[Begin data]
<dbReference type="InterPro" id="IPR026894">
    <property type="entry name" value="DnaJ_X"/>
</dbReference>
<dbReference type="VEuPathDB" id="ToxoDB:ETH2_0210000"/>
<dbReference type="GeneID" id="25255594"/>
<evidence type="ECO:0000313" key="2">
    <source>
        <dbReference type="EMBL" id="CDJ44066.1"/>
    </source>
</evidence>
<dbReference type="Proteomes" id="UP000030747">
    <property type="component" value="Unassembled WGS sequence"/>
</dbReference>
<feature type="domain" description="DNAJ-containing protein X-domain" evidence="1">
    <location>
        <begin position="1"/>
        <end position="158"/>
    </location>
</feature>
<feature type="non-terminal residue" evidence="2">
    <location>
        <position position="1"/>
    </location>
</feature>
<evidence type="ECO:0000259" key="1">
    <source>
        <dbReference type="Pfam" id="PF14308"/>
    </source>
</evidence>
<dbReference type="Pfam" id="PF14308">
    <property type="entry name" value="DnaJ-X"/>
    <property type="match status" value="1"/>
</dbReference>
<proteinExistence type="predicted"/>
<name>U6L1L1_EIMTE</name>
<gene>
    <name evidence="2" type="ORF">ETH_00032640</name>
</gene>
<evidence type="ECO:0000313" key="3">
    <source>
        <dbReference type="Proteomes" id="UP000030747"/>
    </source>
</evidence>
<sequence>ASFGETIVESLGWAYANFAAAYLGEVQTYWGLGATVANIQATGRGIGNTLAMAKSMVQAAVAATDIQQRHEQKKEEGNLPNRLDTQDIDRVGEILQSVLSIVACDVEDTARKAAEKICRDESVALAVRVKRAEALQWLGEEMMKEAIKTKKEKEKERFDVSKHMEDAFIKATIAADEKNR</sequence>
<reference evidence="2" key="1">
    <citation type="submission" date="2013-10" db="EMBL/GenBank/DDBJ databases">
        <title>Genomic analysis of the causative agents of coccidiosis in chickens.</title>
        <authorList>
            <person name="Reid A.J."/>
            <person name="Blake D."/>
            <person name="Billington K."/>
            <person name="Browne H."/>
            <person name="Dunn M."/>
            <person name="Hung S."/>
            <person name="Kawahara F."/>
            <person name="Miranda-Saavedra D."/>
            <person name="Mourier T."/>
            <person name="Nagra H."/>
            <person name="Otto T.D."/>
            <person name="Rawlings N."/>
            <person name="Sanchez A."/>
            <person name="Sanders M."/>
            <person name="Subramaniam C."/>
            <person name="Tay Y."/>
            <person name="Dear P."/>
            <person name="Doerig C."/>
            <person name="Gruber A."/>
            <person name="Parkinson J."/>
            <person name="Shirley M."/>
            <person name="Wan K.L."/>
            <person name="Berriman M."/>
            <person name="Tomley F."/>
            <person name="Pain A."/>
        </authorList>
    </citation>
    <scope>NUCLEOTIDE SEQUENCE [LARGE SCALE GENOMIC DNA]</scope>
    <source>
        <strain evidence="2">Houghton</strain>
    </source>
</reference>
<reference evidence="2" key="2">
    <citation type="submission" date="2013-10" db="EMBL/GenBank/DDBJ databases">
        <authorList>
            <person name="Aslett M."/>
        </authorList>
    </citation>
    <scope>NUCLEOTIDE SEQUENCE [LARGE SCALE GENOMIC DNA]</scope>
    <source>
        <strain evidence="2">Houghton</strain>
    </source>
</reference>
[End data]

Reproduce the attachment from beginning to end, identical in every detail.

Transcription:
<dbReference type="InterPro" id="IPR026894">
    <property type="entry name" value="DnaJ_X"/>
</dbReference>
<dbReference type="VEuPathDB" id="ToxoDB:ETH2_0210000"/>
<dbReference type="GeneID" id="25255594"/>
<evidence type="ECO:0000313" key="2">
    <source>
        <dbReference type="EMBL" id="CDJ44066.1"/>
    </source>
</evidence>
<dbReference type="Proteomes" id="UP000030747">
    <property type="component" value="Unassembled WGS sequence"/>
</dbReference>
<feature type="domain" description="DNAJ-containing protein X-domain" evidence="1">
    <location>
        <begin position="1"/>
        <end position="158"/>
    </location>
</feature>
<feature type="non-terminal residue" evidence="2">
    <location>
        <position position="1"/>
    </location>
</feature>
<evidence type="ECO:0000259" key="1">
    <source>
        <dbReference type="Pfam" id="PF14308"/>
    </source>
</evidence>
<dbReference type="Pfam" id="PF14308">
    <property type="entry name" value="DnaJ-X"/>
    <property type="match status" value="1"/>
</dbReference>
<proteinExistence type="predicted"/>
<name>U6L1L1_EIMTE</name>
<gene>
    <name evidence="2" type="ORF">ETH_00032640</name>
</gene>
<evidence type="ECO:0000313" key="3">
    <source>
        <dbReference type="Proteomes" id="UP000030747"/>
    </source>
</evidence>
<sequence>ASFGETIVESLGWAYANFAAAYLGEVQTYWGLGATVANIQATGRGIGNTLAMAKSMVQAAVAATDIQQRHEQKKEEGNLPNRLDTQDIDRVGEILQSVLSIVACDVEDTARKAAEKICRDESVALAVRVKRAEALQWLGEEMMKEAIKTKKEKEKERFDVSKHMEDAFIKATIAADEKNR</sequence>
<reference evidence="2" key="1">
    <citation type="submission" date="2013-10" db="EMBL/GenBank/DDBJ databases">
        <title>Genomic analysis of the causative agents of coccidiosis in chickens.</title>
        <authorList>
            <person name="Reid A.J."/>
            <person name="Blake D."/>
            <person name="Billington K."/>
            <person name="Browne H."/>
            <person name="Dunn M."/>
            <person name="Hung S."/>
            <person name="Kawahara F."/>
            <person name="Miranda-Saavedra D."/>
            <person name="Mourier T."/>
            <person name="Nagra H."/>
            <person name="Otto T.D."/>
            <person name="Rawlings N."/>
            <person name="Sanchez A."/>
            <person name="Sanders M."/>
            <person name="Subramaniam C."/>
            <person name="Tay Y."/>
            <person name="Dear P."/>
            <person name="Doerig C."/>
            <person name="Gruber A."/>
            <person name="Parkinson J."/>
            <person name="Shirley M."/>
            <person name="Wan K.L."/>
            <person name="Berriman M."/>
            <person name="Tomley F."/>
            <person name="Pain A."/>
        </authorList>
    </citation>
    <scope>NUCLEOTIDE SEQUENCE [LARGE SCALE GENOMIC DNA]</scope>
    <source>
        <strain evidence="2">Houghton</strain>
    </source>
</reference>
<reference evidence="2" key="2">
    <citation type="submission" date="2013-10" db="EMBL/GenBank/DDBJ databases">
        <authorList>
            <person name="Aslett M."/>
        </authorList>
    </citation>
    <scope>NUCLEOTIDE SEQUENCE [LARGE SCALE GENOMIC DNA]</scope>
    <source>
        <strain evidence="2">Houghton</strain>
    </source>
</reference>